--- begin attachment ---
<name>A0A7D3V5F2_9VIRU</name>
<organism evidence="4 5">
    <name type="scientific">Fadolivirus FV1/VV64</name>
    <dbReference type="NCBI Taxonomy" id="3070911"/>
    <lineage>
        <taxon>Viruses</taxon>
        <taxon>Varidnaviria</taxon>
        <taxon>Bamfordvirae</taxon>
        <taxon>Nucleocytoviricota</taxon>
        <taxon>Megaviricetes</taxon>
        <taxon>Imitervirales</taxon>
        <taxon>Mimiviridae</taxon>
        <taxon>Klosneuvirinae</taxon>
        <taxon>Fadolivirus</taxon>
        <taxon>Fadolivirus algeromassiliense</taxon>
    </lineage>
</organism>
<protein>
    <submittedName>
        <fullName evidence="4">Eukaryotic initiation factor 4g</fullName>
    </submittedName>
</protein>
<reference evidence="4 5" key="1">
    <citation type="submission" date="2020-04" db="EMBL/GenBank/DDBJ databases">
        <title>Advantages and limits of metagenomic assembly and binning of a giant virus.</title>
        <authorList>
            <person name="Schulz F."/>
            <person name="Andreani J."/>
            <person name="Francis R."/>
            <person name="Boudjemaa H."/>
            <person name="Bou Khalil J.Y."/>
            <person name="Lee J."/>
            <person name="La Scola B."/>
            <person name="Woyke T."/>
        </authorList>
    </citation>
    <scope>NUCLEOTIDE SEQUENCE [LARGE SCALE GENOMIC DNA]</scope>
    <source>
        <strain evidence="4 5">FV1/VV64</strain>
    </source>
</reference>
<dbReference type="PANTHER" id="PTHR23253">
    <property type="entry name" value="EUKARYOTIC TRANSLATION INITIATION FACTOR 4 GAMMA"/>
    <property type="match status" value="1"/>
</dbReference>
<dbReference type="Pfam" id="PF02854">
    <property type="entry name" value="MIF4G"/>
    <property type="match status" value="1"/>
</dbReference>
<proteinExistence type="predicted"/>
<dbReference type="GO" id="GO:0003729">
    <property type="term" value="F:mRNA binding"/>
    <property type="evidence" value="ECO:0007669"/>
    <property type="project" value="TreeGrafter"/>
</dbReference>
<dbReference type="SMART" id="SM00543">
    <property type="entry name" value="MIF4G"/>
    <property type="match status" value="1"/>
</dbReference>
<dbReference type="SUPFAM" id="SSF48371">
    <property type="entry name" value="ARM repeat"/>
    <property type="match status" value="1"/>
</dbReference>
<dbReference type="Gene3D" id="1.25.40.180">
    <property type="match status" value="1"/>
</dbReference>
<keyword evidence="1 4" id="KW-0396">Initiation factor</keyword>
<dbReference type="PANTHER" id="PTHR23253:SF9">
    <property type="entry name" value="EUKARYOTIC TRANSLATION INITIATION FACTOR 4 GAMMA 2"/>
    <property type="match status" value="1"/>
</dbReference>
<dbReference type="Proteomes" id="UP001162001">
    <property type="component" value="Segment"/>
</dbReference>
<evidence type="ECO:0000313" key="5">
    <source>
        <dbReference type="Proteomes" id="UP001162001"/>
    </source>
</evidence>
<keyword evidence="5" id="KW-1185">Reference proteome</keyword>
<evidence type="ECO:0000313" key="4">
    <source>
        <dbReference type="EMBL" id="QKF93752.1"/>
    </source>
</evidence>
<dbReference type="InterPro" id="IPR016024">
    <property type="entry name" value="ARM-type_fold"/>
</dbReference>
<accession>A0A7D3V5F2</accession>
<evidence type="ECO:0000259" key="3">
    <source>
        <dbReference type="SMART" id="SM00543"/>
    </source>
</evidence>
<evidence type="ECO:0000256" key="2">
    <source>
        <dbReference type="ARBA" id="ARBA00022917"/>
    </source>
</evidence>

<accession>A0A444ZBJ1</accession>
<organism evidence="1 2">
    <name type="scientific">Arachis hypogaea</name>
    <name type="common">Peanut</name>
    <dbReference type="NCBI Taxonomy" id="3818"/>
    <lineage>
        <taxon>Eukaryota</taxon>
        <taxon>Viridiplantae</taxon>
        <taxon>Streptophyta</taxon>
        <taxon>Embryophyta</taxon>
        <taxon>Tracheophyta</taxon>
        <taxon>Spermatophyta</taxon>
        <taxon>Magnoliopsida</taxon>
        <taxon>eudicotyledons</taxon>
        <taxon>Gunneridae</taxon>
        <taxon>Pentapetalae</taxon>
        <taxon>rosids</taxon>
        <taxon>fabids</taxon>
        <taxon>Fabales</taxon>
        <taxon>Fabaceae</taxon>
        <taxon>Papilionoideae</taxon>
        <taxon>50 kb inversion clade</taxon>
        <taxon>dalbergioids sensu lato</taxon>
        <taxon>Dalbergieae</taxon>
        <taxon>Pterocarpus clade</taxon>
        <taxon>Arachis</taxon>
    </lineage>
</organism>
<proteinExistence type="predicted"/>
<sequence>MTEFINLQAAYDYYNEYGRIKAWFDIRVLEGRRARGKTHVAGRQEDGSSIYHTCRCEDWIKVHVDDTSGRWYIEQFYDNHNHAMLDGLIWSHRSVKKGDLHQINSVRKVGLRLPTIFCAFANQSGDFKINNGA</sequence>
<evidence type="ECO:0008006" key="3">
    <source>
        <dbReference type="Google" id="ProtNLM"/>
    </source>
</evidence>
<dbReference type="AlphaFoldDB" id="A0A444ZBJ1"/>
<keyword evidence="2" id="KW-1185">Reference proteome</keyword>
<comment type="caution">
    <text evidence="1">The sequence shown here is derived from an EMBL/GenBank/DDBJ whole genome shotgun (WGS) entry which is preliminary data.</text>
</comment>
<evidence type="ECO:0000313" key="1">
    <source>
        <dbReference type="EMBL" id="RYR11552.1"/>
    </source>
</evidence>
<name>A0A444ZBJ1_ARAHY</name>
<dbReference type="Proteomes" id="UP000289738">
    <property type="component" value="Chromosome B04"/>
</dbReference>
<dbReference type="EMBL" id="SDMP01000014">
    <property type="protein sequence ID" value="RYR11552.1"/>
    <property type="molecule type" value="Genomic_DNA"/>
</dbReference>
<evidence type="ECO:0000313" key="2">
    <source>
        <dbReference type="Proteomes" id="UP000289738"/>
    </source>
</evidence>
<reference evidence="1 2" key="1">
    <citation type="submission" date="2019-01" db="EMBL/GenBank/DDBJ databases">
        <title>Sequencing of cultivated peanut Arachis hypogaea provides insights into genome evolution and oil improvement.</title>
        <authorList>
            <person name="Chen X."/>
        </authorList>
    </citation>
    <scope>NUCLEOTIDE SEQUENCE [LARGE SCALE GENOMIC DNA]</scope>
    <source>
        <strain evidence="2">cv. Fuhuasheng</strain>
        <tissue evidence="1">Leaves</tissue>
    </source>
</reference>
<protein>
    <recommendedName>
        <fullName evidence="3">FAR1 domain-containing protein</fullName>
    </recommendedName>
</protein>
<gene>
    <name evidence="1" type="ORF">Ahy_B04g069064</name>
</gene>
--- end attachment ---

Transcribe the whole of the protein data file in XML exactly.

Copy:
<name>A0A7D3V5F2_9VIRU</name>
<organism evidence="4 5">
    <name type="scientific">Fadolivirus FV1/VV64</name>
    <dbReference type="NCBI Taxonomy" id="3070911"/>
    <lineage>
        <taxon>Viruses</taxon>
        <taxon>Varidnaviria</taxon>
        <taxon>Bamfordvirae</taxon>
        <taxon>Nucleocytoviricota</taxon>
        <taxon>Megaviricetes</taxon>
        <taxon>Imitervirales</taxon>
        <taxon>Mimiviridae</taxon>
        <taxon>Klosneuvirinae</taxon>
        <taxon>Fadolivirus</taxon>
        <taxon>Fadolivirus algeromassiliense</taxon>
    </lineage>
</organism>
<protein>
    <submittedName>
        <fullName evidence="4">Eukaryotic initiation factor 4g</fullName>
    </submittedName>
</protein>
<reference evidence="4 5" key="1">
    <citation type="submission" date="2020-04" db="EMBL/GenBank/DDBJ databases">
        <title>Advantages and limits of metagenomic assembly and binning of a giant virus.</title>
        <authorList>
            <person name="Schulz F."/>
            <person name="Andreani J."/>
            <person name="Francis R."/>
            <person name="Boudjemaa H."/>
            <person name="Bou Khalil J.Y."/>
            <person name="Lee J."/>
            <person name="La Scola B."/>
            <person name="Woyke T."/>
        </authorList>
    </citation>
    <scope>NUCLEOTIDE SEQUENCE [LARGE SCALE GENOMIC DNA]</scope>
    <source>
        <strain evidence="4 5">FV1/VV64</strain>
    </source>
</reference>
<dbReference type="PANTHER" id="PTHR23253">
    <property type="entry name" value="EUKARYOTIC TRANSLATION INITIATION FACTOR 4 GAMMA"/>
    <property type="match status" value="1"/>
</dbReference>
<dbReference type="Pfam" id="PF02854">
    <property type="entry name" value="MIF4G"/>
    <property type="match status" value="1"/>
</dbReference>
<proteinExistence type="predicted"/>
<dbReference type="GO" id="GO:0003729">
    <property type="term" value="F:mRNA binding"/>
    <property type="evidence" value="ECO:0007669"/>
    <property type="project" value="TreeGrafter"/>
</dbReference>
<dbReference type="SMART" id="SM00543">
    <property type="entry name" value="MIF4G"/>
    <property type="match status" value="1"/>
</dbReference>
<dbReference type="SUPFAM" id="SSF48371">
    <property type="entry name" value="ARM repeat"/>
    <property type="match status" value="1"/>
</dbReference>
<dbReference type="Gene3D" id="1.25.40.180">
    <property type="match status" value="1"/>
</dbReference>
<keyword evidence="1 4" id="KW-0396">Initiation factor</keyword>
<dbReference type="PANTHER" id="PTHR23253:SF9">
    <property type="entry name" value="EUKARYOTIC TRANSLATION INITIATION FACTOR 4 GAMMA 2"/>
    <property type="match status" value="1"/>
</dbReference>
<dbReference type="Proteomes" id="UP001162001">
    <property type="component" value="Segment"/>
</dbReference>
<evidence type="ECO:0000313" key="5">
    <source>
        <dbReference type="Proteomes" id="UP001162001"/>
    </source>
</evidence>
<keyword evidence="5" id="KW-1185">Reference proteome</keyword>
<evidence type="ECO:0000313" key="4">
    <source>
        <dbReference type="EMBL" id="QKF93752.1"/>
    </source>
</evidence>
<dbReference type="InterPro" id="IPR016024">
    <property type="entry name" value="ARM-type_fold"/>
</dbReference>
<accession>A0A7D3V5F2</accession>
<evidence type="ECO:0000259" key="3">
    <source>
        <dbReference type="SMART" id="SM00543"/>
    </source>
</evidence>
<evidence type="ECO:0000256" key="2">
    <source>
        <dbReference type="ARBA" id="ARBA00022917"/>
    </source>
</evidence>

<accession>A0A444ZBJ1</accession>
<organism evidence="1 2">
    <name type="scientific">Arachis hypogaea</name>
    <name type="common">Peanut</name>
    <dbReference type="NCBI Taxonomy" id="3818"/>
    <lineage>
        <taxon>Eukaryota</taxon>
        <taxon>Viridiplantae</taxon>
        <taxon>Streptophyta</taxon>
        <taxon>Embryophyta</taxon>
        <taxon>Tracheophyta</taxon>
        <taxon>Spermatophyta</taxon>
        <taxon>Magnoliopsida</taxon>
        <taxon>eudicotyledons</taxon>
        <taxon>Gunneridae</taxon>
        <taxon>Pentapetalae</taxon>
        <taxon>rosids</taxon>
        <taxon>fabids</taxon>
        <taxon>Fabales</taxon>
        <taxon>Fabaceae</taxon>
        <taxon>Papilionoideae</taxon>
        <taxon>50 kb inversion clade</taxon>
        <taxon>dalbergioids sensu lato</taxon>
        <taxon>Dalbergieae</taxon>
        <taxon>Pterocarpus clade</taxon>
        <taxon>Arachis</taxon>
    </lineage>
</organism>
<proteinExistence type="predicted"/>
<sequence>MTEFINLQAAYDYYNEYGRIKAWFDIRVLEGRRARGKTHVAGRQEDGSSIYHTCRCEDWIKVHVDDTSGRWYIEQFYDNHNHAMLDGLIWSHRSVKKGDLHQINSVRKVGLRLPTIFCAFANQSGDFKINNGA</sequence>
<evidence type="ECO:0008006" key="3">
    <source>
        <dbReference type="Google" id="ProtNLM"/>
    </source>
</evidence>
<dbReference type="AlphaFoldDB" id="A0A444ZBJ1"/>
<keyword evidence="2" id="KW-1185">Reference proteome</keyword>
<comment type="caution">
    <text evidence="1">The sequence shown here is derived from an EMBL/GenBank/DDBJ whole genome shotgun (WGS) entry which is preliminary data.</text>
</comment>
<evidence type="ECO:0000313" key="1">
    <source>
        <dbReference type="EMBL" id="RYR11552.1"/>
    </source>
</evidence>
<name>A0A444ZBJ1_ARAHY</name>
<dbReference type="Proteomes" id="UP000289738">
    <property type="component" value="Chromosome B04"/>
</dbReference>
<dbReference type="EMBL" id="SDMP01000014">
    <property type="protein sequence ID" value="RYR11552.1"/>
    <property type="molecule type" value="Genomic_DNA"/>
</dbReference>
<evidence type="ECO:0000313" key="2">
    <source>
        <dbReference type="Proteomes" id="UP000289738"/>
    </source>
</evidence>
<reference evidence="1 2" key="1">
    <citation type="submission" date="2019-01" db="EMBL/GenBank/DDBJ databases">
        <title>Sequencing of cultivated peanut Arachis hypogaea provides insights into genome evolution and oil improvement.</title>
        <authorList>
            <person name="Chen X."/>
        </authorList>
    </citation>
    <scope>NUCLEOTIDE SEQUENCE [LARGE SCALE GENOMIC DNA]</scope>
    <source>
        <strain evidence="2">cv. Fuhuasheng</strain>
        <tissue evidence="1">Leaves</tissue>
    </source>
</reference>
<protein>
    <recommendedName>
        <fullName evidence="3">FAR1 domain-containing protein</fullName>
    </recommendedName>
</protein>
<gene>
    <name evidence="1" type="ORF">Ahy_B04g069064</name>
</gene>